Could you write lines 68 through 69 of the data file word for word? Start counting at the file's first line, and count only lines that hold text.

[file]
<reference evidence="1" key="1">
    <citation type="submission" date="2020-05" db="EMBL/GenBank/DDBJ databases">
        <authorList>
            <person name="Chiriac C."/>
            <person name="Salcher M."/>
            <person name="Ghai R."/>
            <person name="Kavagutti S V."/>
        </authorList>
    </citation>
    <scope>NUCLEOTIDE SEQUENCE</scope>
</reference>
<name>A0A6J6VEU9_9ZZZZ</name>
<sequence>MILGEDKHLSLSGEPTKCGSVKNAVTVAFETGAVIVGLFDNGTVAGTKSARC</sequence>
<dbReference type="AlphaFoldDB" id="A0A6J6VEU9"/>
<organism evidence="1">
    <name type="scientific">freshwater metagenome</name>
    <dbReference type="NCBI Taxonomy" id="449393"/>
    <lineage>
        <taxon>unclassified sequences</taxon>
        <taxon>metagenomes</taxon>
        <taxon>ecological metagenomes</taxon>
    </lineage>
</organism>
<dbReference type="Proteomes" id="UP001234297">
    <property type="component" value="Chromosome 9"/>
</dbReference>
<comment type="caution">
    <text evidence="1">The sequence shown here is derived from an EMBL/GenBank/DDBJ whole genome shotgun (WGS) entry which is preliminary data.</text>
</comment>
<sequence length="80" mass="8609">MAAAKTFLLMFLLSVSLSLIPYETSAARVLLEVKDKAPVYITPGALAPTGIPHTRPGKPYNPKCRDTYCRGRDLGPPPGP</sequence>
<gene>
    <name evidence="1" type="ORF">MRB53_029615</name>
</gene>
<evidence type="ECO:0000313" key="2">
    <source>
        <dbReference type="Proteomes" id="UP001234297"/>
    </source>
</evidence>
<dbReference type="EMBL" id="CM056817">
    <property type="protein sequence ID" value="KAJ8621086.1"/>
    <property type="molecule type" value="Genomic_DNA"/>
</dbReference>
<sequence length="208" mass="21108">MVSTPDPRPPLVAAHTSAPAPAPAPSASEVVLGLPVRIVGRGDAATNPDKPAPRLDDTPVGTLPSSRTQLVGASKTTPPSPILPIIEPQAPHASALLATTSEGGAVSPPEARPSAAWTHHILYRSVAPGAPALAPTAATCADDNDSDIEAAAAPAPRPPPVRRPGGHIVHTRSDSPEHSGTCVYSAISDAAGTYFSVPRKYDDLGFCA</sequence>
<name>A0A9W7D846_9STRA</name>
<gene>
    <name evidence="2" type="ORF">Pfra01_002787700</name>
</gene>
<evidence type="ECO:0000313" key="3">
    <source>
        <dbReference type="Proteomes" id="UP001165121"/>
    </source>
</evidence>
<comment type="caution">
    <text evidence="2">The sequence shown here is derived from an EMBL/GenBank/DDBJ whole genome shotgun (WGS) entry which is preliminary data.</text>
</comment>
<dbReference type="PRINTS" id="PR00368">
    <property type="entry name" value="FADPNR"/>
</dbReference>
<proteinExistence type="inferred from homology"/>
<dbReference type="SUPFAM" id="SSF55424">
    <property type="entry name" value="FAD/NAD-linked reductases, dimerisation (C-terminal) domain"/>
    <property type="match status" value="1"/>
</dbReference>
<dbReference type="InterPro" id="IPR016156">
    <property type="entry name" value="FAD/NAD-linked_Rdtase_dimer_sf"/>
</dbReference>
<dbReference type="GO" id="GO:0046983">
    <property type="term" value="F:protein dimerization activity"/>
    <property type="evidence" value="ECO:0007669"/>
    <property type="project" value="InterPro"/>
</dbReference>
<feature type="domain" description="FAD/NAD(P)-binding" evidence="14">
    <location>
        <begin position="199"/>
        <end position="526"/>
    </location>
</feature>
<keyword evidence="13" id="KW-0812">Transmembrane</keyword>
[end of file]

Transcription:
    <property type="term" value="F:protein dimerization activity"/>
    <property type="evidence" value="ECO:0007669"/>